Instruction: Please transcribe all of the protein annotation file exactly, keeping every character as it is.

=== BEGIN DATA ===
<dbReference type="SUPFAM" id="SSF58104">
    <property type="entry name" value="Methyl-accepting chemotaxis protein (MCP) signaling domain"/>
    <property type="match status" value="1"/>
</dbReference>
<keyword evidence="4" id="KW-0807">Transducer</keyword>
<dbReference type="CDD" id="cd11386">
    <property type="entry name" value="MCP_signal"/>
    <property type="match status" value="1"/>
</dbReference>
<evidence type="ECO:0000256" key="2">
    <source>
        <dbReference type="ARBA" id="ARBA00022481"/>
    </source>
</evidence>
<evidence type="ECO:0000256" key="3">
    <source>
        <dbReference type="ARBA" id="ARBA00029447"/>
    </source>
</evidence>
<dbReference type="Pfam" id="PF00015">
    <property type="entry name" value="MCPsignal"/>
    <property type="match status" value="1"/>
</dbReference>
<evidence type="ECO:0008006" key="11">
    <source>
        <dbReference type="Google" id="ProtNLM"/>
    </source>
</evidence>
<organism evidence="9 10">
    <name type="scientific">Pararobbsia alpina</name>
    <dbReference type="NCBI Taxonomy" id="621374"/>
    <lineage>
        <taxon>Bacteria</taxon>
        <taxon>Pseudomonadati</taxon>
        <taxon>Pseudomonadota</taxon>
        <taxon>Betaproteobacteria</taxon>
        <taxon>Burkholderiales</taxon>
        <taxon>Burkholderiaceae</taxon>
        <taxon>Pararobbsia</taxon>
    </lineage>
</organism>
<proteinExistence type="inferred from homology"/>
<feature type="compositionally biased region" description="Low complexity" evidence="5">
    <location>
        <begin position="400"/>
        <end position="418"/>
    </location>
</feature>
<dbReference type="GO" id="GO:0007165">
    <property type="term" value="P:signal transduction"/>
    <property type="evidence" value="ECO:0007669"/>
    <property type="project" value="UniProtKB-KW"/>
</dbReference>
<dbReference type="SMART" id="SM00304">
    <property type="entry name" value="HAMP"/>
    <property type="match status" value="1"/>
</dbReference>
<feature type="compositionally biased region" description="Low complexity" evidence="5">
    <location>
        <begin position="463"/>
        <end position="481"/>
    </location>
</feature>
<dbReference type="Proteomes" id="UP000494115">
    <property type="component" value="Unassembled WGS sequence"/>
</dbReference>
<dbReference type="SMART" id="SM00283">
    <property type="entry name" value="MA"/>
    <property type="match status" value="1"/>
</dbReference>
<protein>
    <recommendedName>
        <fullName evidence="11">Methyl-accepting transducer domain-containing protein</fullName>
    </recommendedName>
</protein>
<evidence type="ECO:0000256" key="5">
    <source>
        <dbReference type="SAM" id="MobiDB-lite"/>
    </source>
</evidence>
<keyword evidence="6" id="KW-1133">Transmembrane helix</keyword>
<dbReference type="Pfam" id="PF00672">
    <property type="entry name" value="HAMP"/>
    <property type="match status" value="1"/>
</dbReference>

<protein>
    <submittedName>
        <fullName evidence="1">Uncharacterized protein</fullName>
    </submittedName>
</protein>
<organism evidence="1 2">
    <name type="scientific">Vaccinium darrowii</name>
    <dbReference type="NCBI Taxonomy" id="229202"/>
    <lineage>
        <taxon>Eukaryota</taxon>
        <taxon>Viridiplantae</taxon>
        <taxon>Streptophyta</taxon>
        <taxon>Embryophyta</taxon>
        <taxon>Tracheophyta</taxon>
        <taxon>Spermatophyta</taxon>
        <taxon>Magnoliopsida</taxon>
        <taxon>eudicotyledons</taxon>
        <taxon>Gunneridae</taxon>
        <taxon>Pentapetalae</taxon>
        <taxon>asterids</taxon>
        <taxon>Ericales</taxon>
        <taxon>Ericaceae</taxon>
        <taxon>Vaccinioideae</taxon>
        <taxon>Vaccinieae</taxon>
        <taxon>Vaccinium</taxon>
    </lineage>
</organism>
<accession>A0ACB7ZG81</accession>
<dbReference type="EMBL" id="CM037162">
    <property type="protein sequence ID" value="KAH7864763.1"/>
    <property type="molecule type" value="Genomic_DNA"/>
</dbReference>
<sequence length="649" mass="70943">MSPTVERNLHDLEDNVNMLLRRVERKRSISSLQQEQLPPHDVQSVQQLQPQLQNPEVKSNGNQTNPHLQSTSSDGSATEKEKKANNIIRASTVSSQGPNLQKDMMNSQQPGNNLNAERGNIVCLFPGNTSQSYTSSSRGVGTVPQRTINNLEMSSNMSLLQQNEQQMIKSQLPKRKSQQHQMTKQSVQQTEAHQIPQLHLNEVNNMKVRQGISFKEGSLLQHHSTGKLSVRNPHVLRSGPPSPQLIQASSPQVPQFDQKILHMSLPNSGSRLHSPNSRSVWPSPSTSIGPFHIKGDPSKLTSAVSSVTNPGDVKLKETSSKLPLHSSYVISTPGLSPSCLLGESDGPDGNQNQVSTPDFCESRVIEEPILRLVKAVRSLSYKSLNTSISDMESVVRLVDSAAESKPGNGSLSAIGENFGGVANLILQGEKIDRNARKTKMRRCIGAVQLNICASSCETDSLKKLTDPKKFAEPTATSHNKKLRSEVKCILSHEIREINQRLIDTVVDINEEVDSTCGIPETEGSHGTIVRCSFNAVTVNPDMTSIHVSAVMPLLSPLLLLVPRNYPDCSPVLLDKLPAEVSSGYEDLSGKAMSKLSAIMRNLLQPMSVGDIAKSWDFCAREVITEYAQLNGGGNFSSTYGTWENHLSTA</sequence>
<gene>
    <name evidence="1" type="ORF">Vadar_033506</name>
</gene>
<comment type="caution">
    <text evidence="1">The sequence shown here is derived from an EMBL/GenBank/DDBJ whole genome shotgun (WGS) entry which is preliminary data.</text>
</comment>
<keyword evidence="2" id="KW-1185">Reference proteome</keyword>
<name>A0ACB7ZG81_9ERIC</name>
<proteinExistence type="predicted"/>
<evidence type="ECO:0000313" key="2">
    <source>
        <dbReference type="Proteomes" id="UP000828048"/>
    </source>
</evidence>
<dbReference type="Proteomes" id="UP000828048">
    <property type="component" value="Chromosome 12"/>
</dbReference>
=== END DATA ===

<dbReference type="SUPFAM" id="SSF58104">
    <property type="entry name" value="Methyl-accepting chemotaxis protein (MCP) signaling domain"/>
    <property type="match status" value="1"/>
</dbReference>
<keyword evidence="4" id="KW-0807">Transducer</keyword>
<dbReference type="CDD" id="cd11386">
    <property type="entry name" value="MCP_signal"/>
    <property type="match status" value="1"/>
</dbReference>
<evidence type="ECO:0000256" key="2">
    <source>
        <dbReference type="ARBA" id="ARBA00022481"/>
    </source>
</evidence>
<evidence type="ECO:0000256" key="3">
    <source>
        <dbReference type="ARBA" id="ARBA00029447"/>
    </source>
</evidence>
<dbReference type="Pfam" id="PF00015">
    <property type="entry name" value="MCPsignal"/>
    <property type="match status" value="1"/>
</dbReference>
<evidence type="ECO:0008006" key="11">
    <source>
        <dbReference type="Google" id="ProtNLM"/>
    </source>
</evidence>
<organism evidence="9 10">
    <name type="scientific">Pararobbsia alpina</name>
    <dbReference type="NCBI Taxonomy" id="621374"/>
    <lineage>
        <taxon>Bacteria</taxon>
        <taxon>Pseudomonadati</taxon>
        <taxon>Pseudomonadota</taxon>
        <taxon>Betaproteobacteria</taxon>
        <taxon>Burkholderiales</taxon>
        <taxon>Burkholderiaceae</taxon>
        <taxon>Pararobbsia</taxon>
    </lineage>
</organism>
<proteinExistence type="inferred from homology"/>
<feature type="compositionally biased region" description="Low complexity" evidence="5">
    <location>
        <begin position="400"/>
        <end position="418"/>
    </location>
</feature>
<dbReference type="GO" id="GO:0007165">
    <property type="term" value="P:signal transduction"/>
    <property type="evidence" value="ECO:0007669"/>
    <property type="project" value="UniProtKB-KW"/>
</dbReference>
<dbReference type="SMART" id="SM00304">
    <property type="entry name" value="HAMP"/>
    <property type="match status" value="1"/>
</dbReference>
<feature type="compositionally biased region" description="Low complexity" evidence="5">
    <location>
        <begin position="463"/>
        <end position="481"/>
    </location>
</feature>
<dbReference type="Proteomes" id="UP000494115">
    <property type="component" value="Unassembled WGS sequence"/>
</dbReference>
<dbReference type="SMART" id="SM00283">
    <property type="entry name" value="MA"/>
    <property type="match status" value="1"/>
</dbReference>
<protein>
    <recommendedName>
        <fullName evidence="11">Methyl-accepting transducer domain-containing protein</fullName>
    </recommendedName>
</protein>
<evidence type="ECO:0000256" key="5">
    <source>
        <dbReference type="SAM" id="MobiDB-lite"/>
    </source>
</evidence>
<keyword evidence="6" id="KW-1133">Transmembrane helix</keyword>
<dbReference type="Pfam" id="PF00672">
    <property type="entry name" value="HAMP"/>
    <property type="match status" value="1"/>
</dbReference>

<protein>
    <submittedName>
        <fullName evidence="1">Uncharacterized protein</fullName>
    </submittedName>
</protein>
<organism evidence="1 2">
    <name type="scientific">Vaccinium darrowii</name>
    <dbReference type="NCBI Taxonomy" id="229202"/>
    <lineage>
        <taxon>Eukaryota</taxon>
        <taxon>Viridiplantae</taxon>
        <taxon>Streptophyta</taxon>
        <taxon>Embryophyta</taxon>
        <taxon>Tracheophyta</taxon>
        <taxon>Spermatophyta</taxon>
        <taxon>Magnoliopsida</taxon>
        <taxon>eudicotyledons</taxon>
        <taxon>Gunneridae</taxon>
        <taxon>Pentapetalae</taxon>
        <taxon>asterids</taxon>
        <taxon>Ericales</taxon>
        <taxon>Ericaceae</taxon>
        <taxon>Vaccinioideae</taxon>
        <taxon>Vaccinieae</taxon>
        <taxon>Vaccinium</taxon>
    </lineage>
</organism>
<accession>A0ACB7ZG81</accession>
<dbReference type="EMBL" id="CM037162">
    <property type="protein sequence ID" value="KAH7864763.1"/>
    <property type="molecule type" value="Genomic_DNA"/>
</dbReference>
<sequence length="649" mass="70943">MSPTVERNLHDLEDNVNMLLRRVERKRSISSLQQEQLPPHDVQSVQQLQPQLQNPEVKSNGNQTNPHLQSTSSDGSATEKEKKANNIIRASTVSSQGPNLQKDMMNSQQPGNNLNAERGNIVCLFPGNTSQSYTSSSRGVGTVPQRTINNLEMSSNMSLLQQNEQQMIKSQLPKRKSQQHQMTKQSVQQTEAHQIPQLHLNEVNNMKVRQGISFKEGSLLQHHSTGKLSVRNPHVLRSGPPSPQLIQASSPQVPQFDQKILHMSLPNSGSRLHSPNSRSVWPSPSTSIGPFHIKGDPSKLTSAVSSVTNPGDVKLKETSSKLPLHSSYVISTPGLSPSCLLGESDGPDGNQNQVSTPDFCESRVIEEPILRLVKAVRSLSYKSLNTSISDMESVVRLVDSAAESKPGNGSLSAIGENFGGVANLILQGEKIDRNARKTKMRRCIGAVQLNICASSCETDSLKKLTDPKKFAEPTATSHNKKLRSEVKCILSHEIREINQRLIDTVVDINEEVDSTCGIPETEGSHGTIVRCSFNAVTVNPDMTSIHVSAVMPLLSPLLLLVPRNYPDCSPVLLDKLPAEVSSGYEDLSGKAMSKLSAIMRNLLQPMSVGDIAKSWDFCAREVITEYAQLNGGGNFSSTYGTWENHLSTA</sequence>
<gene>
    <name evidence="1" type="ORF">Vadar_033506</name>
</gene>
<comment type="caution">
    <text evidence="1">The sequence shown here is derived from an EMBL/GenBank/DDBJ whole genome shotgun (WGS) entry which is preliminary data.</text>
</comment>
<keyword evidence="2" id="KW-1185">Reference proteome</keyword>
<name>A0ACB7ZG81_9ERIC</name>
<proteinExistence type="predicted"/>
<evidence type="ECO:0000313" key="2">
    <source>
        <dbReference type="Proteomes" id="UP000828048"/>
    </source>
</evidence>
<dbReference type="Proteomes" id="UP000828048">
    <property type="component" value="Chromosome 12"/>
</dbReference>